SEATTLE -- After a two-year battle, an Enumclaw couple has been reunited with their granddaughter. A judge ruled the child is leaving foster care to be with family.
"Hi, my princess," said AnneMarie as she kissed and hugged her granddaughter Friday.
It's a stunning turn of events in a custody case that the KING 5 investigators have been following for months. The ruling to place the child back with family came after an emergency hearing was called Friday afternoon before Judge Ronald Kessler of King County Superior Court. Department of Social and Health Services officials ripped the child out of her foster home two days ago, after a complaint came into the Department about the foster mother.
Doug and AnneMarie Stuth hugged and cried when the judge made his ruling. It was an unbelievable moment for the couple who has been at bitter odds with the state for months. But Friday, the state changed its tune by actually asking the judge that the toddler be placed with the grandparents.
"This is huge. We thought we'd lose her forever," said Doug Stuth.
The little girl was taken away from her mother, the Stuth's teenage daughter, as an infant. The mother was seen unfit to take care of the baby.
The Stuths stepped in and raised the child for months. Favorable reports about the job they were doing were presented to the court many times. Then, they lost her to foster care.
State social workers and the prior judge thought the Stuths were too controlling of their teenage daughter and their overbearing ways hurt the young mom's chances of learning how to be a parent herself.
This decision was made even though state law mandates that relatives must be considered first before foster care when a child can't live with the parents.
The KING 5 Investigators also found misinformation was presented to the court about the Stuths by a social worker and a court appointed child advocate, which helped lead to the separation. After fighting the system for nearly two years, this complete turnaround is unreal to them.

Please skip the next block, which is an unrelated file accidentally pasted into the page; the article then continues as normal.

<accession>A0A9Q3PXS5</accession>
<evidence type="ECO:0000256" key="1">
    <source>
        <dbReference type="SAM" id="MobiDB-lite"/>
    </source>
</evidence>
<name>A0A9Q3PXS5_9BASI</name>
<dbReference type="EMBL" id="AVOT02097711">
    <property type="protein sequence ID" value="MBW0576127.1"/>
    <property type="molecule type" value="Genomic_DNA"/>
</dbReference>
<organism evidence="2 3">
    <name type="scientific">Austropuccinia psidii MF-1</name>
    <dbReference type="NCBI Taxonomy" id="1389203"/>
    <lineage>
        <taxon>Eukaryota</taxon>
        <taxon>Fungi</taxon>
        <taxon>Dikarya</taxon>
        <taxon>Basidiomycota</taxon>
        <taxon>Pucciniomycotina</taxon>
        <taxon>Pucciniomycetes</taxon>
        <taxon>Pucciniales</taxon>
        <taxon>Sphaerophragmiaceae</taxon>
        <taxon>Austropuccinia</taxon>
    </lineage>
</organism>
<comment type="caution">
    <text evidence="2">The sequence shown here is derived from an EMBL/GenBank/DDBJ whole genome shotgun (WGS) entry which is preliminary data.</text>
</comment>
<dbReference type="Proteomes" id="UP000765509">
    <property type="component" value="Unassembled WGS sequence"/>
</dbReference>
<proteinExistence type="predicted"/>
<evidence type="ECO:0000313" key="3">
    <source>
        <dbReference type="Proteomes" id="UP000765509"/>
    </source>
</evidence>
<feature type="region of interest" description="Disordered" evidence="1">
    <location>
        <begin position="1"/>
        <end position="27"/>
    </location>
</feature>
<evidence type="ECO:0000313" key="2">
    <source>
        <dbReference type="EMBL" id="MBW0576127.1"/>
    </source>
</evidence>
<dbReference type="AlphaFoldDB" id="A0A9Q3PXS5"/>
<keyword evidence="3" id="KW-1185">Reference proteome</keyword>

"It means a lot today to listen to those words," said AnneMarie.
"There's no words for it," said Doug, holding his granddaughter in his arms. "We're going home."
The grandparents still have to be approved by a court to keep the child permanently. As for the biological mother, who's now 18 years old, she's still the legal parent, but is supporting the move of her child back to her parents. Her defense attorney, Ruth Warner, said after court, "We're delighted, vindicated, because this is part of what we've been working toward as an alternative. If the child could not be returned to the mother, my client wanted the child returned to the family - the grandparents. We're thrilled."
DSHS just assigned new social workers to this case, who are obviously taking a different approach to it altogether. They tell us their goal is to keep the child with family, and out of foster care. They plan on providing several services to help make that happen. They even invited KING 5 cameras to their offices tonight to videotape the reunion. The supervisor said he made the decision because they saw this as a positive step in the child's life after all she's been through with several different placements.
Judge Kessler ruled the teenage mom can continue visiting her child, but he made it clear that for now, the grandparents are in charge.